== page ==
“Sickness and insanity were the black angels that guarded my cradle”
Edvard Munch, personal manuscript.
Edvard Munch is one of my painting idols.
Today I continue the Munch stories with “Alpha and Omega”, which I saw a few days ago at the Munch Museum in Oslo. It was a revelation for me to see these pictures.
Alpha and Omega is a fable written by Edvard Munch.
In addition to the text, there is a series of lithographs depicting the story.
It is possible that Munch first created the pictures and then he wrote the text.
As we read in Christie’s website, presenting one of the lithographs for sale, “lithograph, 1908-9, on stiff wove paper, signed in pencil, from the total edition of approximately 80 or 90 impressions”.
At first the title was “The First Human Beings”, but then Munch changes it to “Alpha and Omega”.
Before I present the fable itself, I would like to give some background relevant to Munch’s life at the time of writting and illustrating the fable.
In the period 1908 – 1909, Munch suffered a psychotic incident. He was 46 years old at the time.
In the fall of 1908, Munch collapsed in Copenhagen. Hearing hallucinatory voices and suffering paralysis on his left side, he was persuaded by his old roommate from the Saint-Cloud apartment, Emanuel Goldstein, to check himself into Dr. Jacobson’s clinic at Frederiksberg in Copenhagen for detoxification. It was during his stay there, 1908–09, that he created Alpha and Omega.
The sketch shown above, drafted by Munch himself, reads:
“Professor Jacobsen is electrifying the famous painter Munch, and is bringing a positive masculine force and a negative feminine force to his fragile brain.”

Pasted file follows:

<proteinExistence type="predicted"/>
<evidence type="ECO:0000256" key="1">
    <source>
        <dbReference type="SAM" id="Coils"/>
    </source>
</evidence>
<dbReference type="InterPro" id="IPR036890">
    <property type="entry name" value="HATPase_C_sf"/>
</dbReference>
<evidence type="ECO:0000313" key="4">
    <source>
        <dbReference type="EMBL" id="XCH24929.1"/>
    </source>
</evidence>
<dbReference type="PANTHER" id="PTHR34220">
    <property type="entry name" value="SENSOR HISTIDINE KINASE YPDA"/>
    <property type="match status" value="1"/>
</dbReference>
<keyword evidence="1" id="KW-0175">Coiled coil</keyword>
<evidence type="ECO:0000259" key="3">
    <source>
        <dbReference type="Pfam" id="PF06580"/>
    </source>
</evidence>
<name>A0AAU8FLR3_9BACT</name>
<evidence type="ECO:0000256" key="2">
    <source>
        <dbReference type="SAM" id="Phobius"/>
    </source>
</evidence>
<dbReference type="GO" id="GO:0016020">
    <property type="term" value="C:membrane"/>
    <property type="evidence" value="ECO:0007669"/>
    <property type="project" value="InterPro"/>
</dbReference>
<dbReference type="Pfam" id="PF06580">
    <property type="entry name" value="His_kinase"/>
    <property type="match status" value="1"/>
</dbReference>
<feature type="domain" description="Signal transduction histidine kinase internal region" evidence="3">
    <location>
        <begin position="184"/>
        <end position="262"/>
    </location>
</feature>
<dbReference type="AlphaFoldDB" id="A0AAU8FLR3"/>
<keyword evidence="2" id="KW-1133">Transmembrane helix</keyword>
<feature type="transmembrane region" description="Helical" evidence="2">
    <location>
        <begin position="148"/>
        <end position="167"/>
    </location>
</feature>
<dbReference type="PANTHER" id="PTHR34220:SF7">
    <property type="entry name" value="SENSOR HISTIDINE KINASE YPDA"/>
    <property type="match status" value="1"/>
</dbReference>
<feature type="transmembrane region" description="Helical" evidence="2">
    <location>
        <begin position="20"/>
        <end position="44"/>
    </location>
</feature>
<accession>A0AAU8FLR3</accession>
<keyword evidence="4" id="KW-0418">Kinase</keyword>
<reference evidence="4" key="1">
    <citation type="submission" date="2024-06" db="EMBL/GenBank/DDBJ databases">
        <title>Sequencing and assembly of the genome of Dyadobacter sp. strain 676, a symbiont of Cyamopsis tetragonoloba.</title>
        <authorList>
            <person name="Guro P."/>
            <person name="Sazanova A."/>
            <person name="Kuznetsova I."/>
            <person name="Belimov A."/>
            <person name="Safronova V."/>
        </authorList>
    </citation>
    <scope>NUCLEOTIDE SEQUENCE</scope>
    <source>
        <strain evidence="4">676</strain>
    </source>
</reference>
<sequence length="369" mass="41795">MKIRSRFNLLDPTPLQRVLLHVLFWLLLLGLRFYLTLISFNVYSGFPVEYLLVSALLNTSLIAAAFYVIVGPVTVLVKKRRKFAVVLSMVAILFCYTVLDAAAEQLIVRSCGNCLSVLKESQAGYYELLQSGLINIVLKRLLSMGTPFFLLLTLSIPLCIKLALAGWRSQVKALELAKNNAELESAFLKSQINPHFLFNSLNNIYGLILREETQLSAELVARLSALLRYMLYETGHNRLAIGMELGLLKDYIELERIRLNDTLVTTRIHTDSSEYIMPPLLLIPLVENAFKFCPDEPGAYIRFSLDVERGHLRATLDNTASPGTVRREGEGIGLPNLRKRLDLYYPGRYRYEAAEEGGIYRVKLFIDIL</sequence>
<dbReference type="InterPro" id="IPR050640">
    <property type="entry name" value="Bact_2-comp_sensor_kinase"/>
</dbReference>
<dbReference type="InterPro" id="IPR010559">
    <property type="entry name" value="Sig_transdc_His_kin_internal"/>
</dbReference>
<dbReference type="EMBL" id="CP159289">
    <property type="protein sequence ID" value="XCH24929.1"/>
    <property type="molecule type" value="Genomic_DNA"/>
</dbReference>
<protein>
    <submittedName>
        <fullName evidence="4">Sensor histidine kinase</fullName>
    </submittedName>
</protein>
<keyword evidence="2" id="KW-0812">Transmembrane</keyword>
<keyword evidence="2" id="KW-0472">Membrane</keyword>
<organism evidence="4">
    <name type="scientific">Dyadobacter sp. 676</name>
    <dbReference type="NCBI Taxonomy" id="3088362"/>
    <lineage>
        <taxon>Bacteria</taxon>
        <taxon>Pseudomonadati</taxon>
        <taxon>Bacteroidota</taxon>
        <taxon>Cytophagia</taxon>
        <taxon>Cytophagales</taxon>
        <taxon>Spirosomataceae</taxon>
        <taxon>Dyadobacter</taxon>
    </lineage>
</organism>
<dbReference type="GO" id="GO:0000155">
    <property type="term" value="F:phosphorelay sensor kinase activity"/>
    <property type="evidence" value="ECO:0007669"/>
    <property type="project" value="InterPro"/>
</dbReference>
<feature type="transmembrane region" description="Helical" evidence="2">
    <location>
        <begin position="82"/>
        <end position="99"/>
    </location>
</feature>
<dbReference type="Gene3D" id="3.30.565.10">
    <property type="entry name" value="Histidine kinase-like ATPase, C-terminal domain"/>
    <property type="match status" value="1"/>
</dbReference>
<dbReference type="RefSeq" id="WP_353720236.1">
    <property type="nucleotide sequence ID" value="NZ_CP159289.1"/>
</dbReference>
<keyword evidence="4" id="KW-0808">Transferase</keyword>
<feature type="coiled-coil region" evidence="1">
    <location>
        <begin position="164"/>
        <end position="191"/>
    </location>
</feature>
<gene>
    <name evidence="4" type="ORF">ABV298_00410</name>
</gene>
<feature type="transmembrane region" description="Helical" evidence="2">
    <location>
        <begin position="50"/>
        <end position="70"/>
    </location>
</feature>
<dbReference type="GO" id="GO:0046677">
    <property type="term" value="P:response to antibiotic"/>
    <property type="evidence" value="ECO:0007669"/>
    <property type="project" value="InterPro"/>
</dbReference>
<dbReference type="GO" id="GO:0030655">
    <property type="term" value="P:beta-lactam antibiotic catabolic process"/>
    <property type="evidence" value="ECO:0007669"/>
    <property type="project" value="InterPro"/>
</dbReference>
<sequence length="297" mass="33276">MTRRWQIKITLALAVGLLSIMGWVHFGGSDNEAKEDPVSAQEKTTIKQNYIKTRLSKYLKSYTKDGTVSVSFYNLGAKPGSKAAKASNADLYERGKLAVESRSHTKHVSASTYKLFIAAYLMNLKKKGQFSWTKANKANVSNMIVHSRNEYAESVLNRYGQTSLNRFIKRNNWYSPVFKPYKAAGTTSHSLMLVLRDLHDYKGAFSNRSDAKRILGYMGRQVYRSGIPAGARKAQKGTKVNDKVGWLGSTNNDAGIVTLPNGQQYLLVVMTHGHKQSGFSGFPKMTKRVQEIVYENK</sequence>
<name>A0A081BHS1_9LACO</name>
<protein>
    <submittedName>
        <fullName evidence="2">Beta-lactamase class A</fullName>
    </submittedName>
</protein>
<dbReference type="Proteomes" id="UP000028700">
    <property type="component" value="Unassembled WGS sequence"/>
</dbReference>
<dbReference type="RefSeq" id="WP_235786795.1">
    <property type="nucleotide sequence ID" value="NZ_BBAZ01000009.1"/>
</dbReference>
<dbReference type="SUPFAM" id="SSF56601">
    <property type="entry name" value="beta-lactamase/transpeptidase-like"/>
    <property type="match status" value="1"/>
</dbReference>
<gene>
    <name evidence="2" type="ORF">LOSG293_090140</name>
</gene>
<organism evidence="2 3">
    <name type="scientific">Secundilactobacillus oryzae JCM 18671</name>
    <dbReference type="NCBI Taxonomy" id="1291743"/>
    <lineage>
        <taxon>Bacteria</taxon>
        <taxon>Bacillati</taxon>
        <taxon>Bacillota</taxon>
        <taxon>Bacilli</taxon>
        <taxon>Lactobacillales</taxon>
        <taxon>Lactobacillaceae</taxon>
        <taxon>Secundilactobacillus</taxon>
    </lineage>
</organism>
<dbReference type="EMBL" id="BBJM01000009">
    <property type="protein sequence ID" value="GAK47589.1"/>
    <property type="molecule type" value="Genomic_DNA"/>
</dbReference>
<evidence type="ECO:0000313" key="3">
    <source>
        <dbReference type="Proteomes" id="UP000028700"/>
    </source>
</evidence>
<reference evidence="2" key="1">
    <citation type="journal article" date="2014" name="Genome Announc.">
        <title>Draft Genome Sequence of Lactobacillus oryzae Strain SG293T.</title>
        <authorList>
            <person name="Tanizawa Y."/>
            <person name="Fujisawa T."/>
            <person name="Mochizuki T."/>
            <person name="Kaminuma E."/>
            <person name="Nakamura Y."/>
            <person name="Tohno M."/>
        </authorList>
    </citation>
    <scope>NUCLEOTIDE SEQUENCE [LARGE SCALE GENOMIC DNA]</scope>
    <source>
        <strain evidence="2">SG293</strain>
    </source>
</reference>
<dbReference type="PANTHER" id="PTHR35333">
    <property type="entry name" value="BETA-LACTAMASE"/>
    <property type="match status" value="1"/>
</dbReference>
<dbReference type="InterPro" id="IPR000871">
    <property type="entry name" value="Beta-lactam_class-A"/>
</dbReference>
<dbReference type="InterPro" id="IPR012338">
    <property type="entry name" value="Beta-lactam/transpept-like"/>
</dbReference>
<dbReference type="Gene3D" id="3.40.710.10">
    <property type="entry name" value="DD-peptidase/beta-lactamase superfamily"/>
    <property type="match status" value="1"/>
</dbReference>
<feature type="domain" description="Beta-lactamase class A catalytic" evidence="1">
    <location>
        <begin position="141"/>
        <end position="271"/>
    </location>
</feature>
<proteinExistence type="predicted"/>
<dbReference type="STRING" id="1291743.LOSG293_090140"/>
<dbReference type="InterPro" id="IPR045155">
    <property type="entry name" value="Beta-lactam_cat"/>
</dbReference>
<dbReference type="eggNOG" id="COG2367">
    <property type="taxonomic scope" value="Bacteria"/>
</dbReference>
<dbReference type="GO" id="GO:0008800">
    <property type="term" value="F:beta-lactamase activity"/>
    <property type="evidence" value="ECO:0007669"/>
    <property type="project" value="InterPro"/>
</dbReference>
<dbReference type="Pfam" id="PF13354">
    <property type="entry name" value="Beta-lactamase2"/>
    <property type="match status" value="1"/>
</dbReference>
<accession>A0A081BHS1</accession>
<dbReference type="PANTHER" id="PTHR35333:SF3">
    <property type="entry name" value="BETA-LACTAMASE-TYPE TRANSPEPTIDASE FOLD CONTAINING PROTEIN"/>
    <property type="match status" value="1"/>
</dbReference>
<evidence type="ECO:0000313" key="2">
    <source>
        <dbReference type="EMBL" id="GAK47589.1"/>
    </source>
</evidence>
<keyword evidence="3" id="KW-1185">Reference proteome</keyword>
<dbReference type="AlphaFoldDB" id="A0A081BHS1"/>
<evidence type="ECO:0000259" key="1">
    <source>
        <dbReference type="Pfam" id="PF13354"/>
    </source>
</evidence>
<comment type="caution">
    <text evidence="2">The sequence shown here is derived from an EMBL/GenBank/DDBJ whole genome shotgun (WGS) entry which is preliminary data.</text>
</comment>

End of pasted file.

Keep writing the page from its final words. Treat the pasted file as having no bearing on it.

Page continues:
Munch made progress following his treatment, which included “tobacco-free cigars, alcohol-free drinks, and poison-free women.”
Let us now go back to Alpha and Omega.
Alpha is the first man and Omega is the first woman.
They live on an island and fall in love.
ALPHA AND OMEGA were the first Humans
on the Island. Alpha lay in the Grass and slept
and dreamed, Omega approached him, looked at
him and became curious. Omega broke off a
Fern branch and tickled him, so he awoke.
Alpha loved Omega; they sat in the Evenings
leaning into one another and gazing at the golden
pillar of the Moon, which swayed and rocked in
the Ocean surrounding the Island.
The couple lives a paradiselike existence, surrounded by animals and plants.
Omega becomes bored and allows herself to be seduced first by the Serpent, and then in turn by the Bear, the Poet Hyena, the Tiger and the Donkey, in addition to the Pig and other animals.
After a time she leaves the island on the back of a Doe and travels across the ocean to “the light green Land, that lay beneath the Moon”. Stenersen, quoted by Steinberg and Weiss, notes that the tubelike reflection of the moon on the water resembles the artist’s characteristic drawing of male genitalia. “Thus it appears that the image of the full moon (breast – penis) was to Munch a protection against castration anxiety.
Alpha remains on the island together with Omega’s offspring – a whole new generation of children – “little Pigs, little Serpents, little Monkeys and little Predatory animals and other Human Bastards”.
One day Omega returns. Suddenly the landscape turns to blood and Alpha closes his ears to the “cries of nature”. He then drowns Omega. According to Steinberg and Weiss, the bloody landscape represents the shocking sight of Munch’s dying mother, which could not be avoided or shut out. Munch experienced his mother’s death at the age of five.
He is in turn torn asunder by her small mixed offspring, who finally take over the island.
It is a story of an archetypal man and woman as they progress from love and passion, to jealousy and melancholy, to anxiety and death.